negative indexes

Paul Edwards mutazilah@gmail.com
Sun Mar 14 11:48:21 GMT 2021


Basically the rule (which can be configurable if
different machines behave differently) should be
(for pure 32-bit code generation):


1. If your machine treats indexes as signed values:

a) If the requested index is between -2 GiB and
+ 2 GiB, fine, do it.

b) If the requested index is greater than 2 GiB,
you will need to do an addition instead.


2. If your machine treats indexes as as unsigned values:

a) If the requested index is less than 0, do a subtraction
instead.

b) Any non-negative value can be used as an index.


Although that logic should only be applied if you have
an environment where you don't get saved by address
wraparound. If you have a machine that for any reason
enforces an attempt to index beyond 4 GiB, or below
0 (instead of just letting the address wrap), then the
compiler needs to respect that.

This applies to all environments, not just i370.

BFN. Paul.




-----Original Message----- 
From: Paul Edwards 
Sent: Sunday, March 14, 2021 7:12 PM 
To: gcc@gcc.gnu.org ; Richard Biener 
Subject: Re: negative indexes 

Hi Richard. Thanks for your reply, but if I understand
you correctly, you are saying this fix is for situations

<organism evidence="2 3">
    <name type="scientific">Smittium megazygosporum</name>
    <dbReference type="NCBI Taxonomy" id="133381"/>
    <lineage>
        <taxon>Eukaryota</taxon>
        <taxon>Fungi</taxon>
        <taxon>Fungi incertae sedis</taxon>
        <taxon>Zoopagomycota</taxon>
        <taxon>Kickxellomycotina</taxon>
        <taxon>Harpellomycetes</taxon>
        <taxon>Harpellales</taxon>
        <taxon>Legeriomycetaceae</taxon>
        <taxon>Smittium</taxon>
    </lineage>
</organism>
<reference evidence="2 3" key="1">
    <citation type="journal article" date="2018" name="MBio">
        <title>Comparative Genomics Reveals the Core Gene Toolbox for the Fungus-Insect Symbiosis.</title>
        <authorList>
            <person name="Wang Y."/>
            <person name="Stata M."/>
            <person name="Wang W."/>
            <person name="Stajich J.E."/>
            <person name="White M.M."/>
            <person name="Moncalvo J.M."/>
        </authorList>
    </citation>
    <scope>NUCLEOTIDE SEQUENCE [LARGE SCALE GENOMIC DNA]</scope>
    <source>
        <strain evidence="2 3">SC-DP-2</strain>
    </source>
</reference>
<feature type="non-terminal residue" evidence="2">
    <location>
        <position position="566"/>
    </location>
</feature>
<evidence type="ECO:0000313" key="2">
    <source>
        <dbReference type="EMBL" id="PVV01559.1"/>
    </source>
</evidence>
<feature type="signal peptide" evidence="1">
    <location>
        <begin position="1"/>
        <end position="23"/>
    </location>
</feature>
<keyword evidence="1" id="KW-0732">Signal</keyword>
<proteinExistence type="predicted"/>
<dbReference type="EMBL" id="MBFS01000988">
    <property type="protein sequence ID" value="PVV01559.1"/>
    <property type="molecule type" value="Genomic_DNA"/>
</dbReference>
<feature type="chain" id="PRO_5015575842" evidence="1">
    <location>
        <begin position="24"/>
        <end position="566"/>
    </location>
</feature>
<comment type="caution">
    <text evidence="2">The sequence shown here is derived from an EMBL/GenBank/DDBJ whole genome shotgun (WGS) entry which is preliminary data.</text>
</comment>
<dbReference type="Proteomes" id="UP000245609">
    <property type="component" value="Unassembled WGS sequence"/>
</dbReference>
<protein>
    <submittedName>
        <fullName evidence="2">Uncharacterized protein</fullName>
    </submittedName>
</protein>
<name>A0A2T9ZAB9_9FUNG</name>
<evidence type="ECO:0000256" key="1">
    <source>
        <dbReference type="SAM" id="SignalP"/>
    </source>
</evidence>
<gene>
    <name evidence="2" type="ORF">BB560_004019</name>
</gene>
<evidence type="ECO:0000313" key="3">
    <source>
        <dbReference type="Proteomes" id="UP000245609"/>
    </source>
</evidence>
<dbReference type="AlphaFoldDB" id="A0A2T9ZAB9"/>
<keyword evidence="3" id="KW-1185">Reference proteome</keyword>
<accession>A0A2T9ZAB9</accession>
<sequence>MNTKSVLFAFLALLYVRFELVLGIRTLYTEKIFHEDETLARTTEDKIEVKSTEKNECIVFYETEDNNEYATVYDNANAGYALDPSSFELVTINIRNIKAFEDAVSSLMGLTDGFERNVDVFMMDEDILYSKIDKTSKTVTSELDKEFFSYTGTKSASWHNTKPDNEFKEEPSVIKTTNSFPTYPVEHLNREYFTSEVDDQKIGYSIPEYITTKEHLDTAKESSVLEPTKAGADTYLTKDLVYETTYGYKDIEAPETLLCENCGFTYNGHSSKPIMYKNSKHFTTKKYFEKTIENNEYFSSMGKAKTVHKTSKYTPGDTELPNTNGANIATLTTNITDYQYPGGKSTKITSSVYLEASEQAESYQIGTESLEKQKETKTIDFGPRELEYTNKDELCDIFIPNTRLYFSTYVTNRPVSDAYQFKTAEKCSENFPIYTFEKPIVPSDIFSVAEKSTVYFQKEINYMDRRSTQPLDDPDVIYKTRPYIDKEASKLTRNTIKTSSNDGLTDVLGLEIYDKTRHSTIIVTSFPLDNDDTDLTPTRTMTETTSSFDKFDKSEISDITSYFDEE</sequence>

where the size of an integer is different from the size
of a pointer?

That is not my issue. The size is the same. Absolutely
everything is 32-bits in the program (long, int, char *,
void *, code addresses).

However, since I am running as AMODE 64, if someone
attempts to do an index by adding two 32-bit registers
together in a single instruction, that reference will
actually take effect, and go up into the 4 GiB to 8 GiB
region.

Is your answer still applicable (I don't really understand
your answer. :-) ).

Thanks. Paul.




-----Original Message----- 
From: Richard Biener
Sent: Sunday, March 14, 2021 7:05 PM
To: Paul Edwards ; Paul Edwards via Gcc ; gcc@gcc.gnu.org
Subject: Re: negative indexes

On March 14, 2021 6:55:32 AM GMT+01:00, Paul Edwards via Gcc 
<gcc@gcc.gnu.org> wrote:
>If I have code like this:
>
>char foo(char *p)
>{
>    return (p[-1]);
>}
>
>It generates a negative index, like this:
>
>* Function foo code
>         L     2,=F'-1'
>         L     3,0(11)
>         SLR   15,15
>         IC    15,0(2,3)
>* Function foo epilogue
>
>See that (2,3) - that is adding both R2 + R3.
>R3 is a pointer to a location in 4 GiB space.
>R2 is now 0xFFFFFFFF
>
>In 64-bit mode, both of those values are added
>together and there is no address wrap, so it
>accesses memory above the 4 GiB boundary
>(between 4 GiB and 8 GiB to be precise)
>which I don't have access to.
>
>Is there a way of constraining index registers to positive
>values?
>
>I want it to instead generate
>ALR 3,2
>to add these two values together using 32-bit arithmetic,
>causing truncation at 32 bits, then it can do
>IC 15,0(3)
>(ie no index)
>
>I'm using GCC 3.2.3 using the i370 target if it makes a difference.

You are likely missing a fix that sign extends offsets on Pmode!=ptr_mode 
targets. 3.2.3 is really old now ;)

Richard.

>Thanks. Paul. 


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